Another relatively simple, yet highly effective strategy is the integration of social media into the site. Today, we see leasing professionals talking about followers, shares, engagement and influence in the same conversation as rooftops, demographics and spending power — something that was unheard of just a few short years ago. Effective digital planning now requires center websites to act as living and breathing destinations, featuring links to channels that are updated daily with content and images that excite and attract guests.
Analytics, measurement and reporting
Information is power, and today’s successful industry professionals not only understand that — they embrace it. As our ability to gather more accurate and sophisticated data has grown exponentially, marketing and public relations professionals and retail experts have become skilled at asking and answering critical questions like:
- What are we measuring?
- What do our digital channels tell us about our guests?
- How are we comparing data and performance?
- What adjustments are we making based on the insights we collect?
How are we reporting?
The data provided by websites and social media channels are a natural extension of the standard demographic and psychographic information a development team would gather prior to commencing a project. While these platforms provide a breakdown of the age, gender, marital status and location of guests connected to a center, they can go layers deeper. By mining social media data, we can understand interests and brand affinity.
A center could tell how many active digital users already “like” a potential tenant before the leasing deal is signed. This information can play an important role when engaging in discussions with retailers.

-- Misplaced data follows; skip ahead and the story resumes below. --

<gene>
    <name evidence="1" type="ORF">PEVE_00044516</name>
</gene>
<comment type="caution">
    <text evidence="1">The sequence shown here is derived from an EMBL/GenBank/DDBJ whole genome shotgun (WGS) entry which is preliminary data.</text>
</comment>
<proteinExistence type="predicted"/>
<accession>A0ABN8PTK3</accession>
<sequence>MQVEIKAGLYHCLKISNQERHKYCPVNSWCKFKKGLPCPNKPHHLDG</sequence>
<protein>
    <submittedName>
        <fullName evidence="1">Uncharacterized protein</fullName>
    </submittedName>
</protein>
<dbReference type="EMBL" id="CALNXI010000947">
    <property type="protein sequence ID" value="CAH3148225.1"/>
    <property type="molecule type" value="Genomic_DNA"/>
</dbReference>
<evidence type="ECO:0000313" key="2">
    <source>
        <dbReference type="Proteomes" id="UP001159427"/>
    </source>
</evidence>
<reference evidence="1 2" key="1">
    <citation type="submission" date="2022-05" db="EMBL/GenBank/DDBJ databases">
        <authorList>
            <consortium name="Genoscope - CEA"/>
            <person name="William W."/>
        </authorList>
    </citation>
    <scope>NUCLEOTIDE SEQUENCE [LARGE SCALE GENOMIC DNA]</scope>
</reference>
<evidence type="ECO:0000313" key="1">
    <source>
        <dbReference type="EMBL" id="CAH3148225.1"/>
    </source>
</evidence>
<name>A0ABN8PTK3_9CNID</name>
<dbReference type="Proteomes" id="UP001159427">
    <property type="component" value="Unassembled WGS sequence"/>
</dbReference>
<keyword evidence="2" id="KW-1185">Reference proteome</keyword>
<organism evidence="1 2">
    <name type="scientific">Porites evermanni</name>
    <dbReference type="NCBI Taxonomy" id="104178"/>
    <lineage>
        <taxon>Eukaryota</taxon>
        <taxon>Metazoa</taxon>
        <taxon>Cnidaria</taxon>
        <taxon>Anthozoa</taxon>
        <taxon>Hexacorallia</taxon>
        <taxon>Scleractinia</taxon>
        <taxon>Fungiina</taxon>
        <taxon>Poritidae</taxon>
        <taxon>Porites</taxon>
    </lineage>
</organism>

The changing role of PR
The role of PR in retail has changed dramatically over the years. While transactional news about financing, leases, purchases and groundbreakings are still critically important, forward-thinking marketing professionals have evolved their programs to meet the expectations of today’s engaged consumers.
Today’s compelling and effective PR is focused on storytelling. That story can be a “choose-your-own-adventure,” where the public can participate and shape the nature of their experiences and interactions. Visuals and video are an important part of that process, as they have an unparalleled ability to convey the emotions and experiences of shoppers, diners, moviegoers, residents and guests with an immediacy and impact that nothing else can match (outside of actually experiencing it for yourself). Today’s retail and mixed-use environments are more experiential than ever before, with an abundance of activities and activation. PR today is more conversation than lecture, and more about the narrative than the slogan.
To that effect, we are also getting better at connecting the “business” with the community. Finding meaningful ways to engage with local residents, groups and neighborhoods by supporting the arts or local parks and recreation, or by collaborating with or supporting schools and athletic teams. Retail professionals are investing financial and human resources into forging and maintaining those connections, driven by the understanding that those costs most definitely “pay.”
The bottom line
Most developers are focused on two things: sales per-square-foot and their net promoter score, which gauges consumer perception and loyalty. Arguably the most important shift in perspective in the retail development world has been the understanding that both of those metrics are directly connected to the bottom line. All of the high-level talk about experience and integration isn’t just fluff or industry jargon — it’s a very real phenomenon with potentially profound consequences for developers, owners, operators and other retail real estate professionals.
If you are heading to Las Vegas for the 2016 RECon, take the time to look for some of the themes I’ve touched on above. The examples may not be obvious, but peal back those aerials, renderings, site plans and great photos, and look beyond the million dollar booths with full bars and personal chefs and you might just see them. In some cases, great marketing and PR will be seamlessly woven into the fabric of the stories told by the people and projects you’ll see at the convention. When it’s done well, it’s subtle — but powerful. I guarantee that if you look hard enough, you will see it.
A version of this article originally appeared in Shopping Center Business.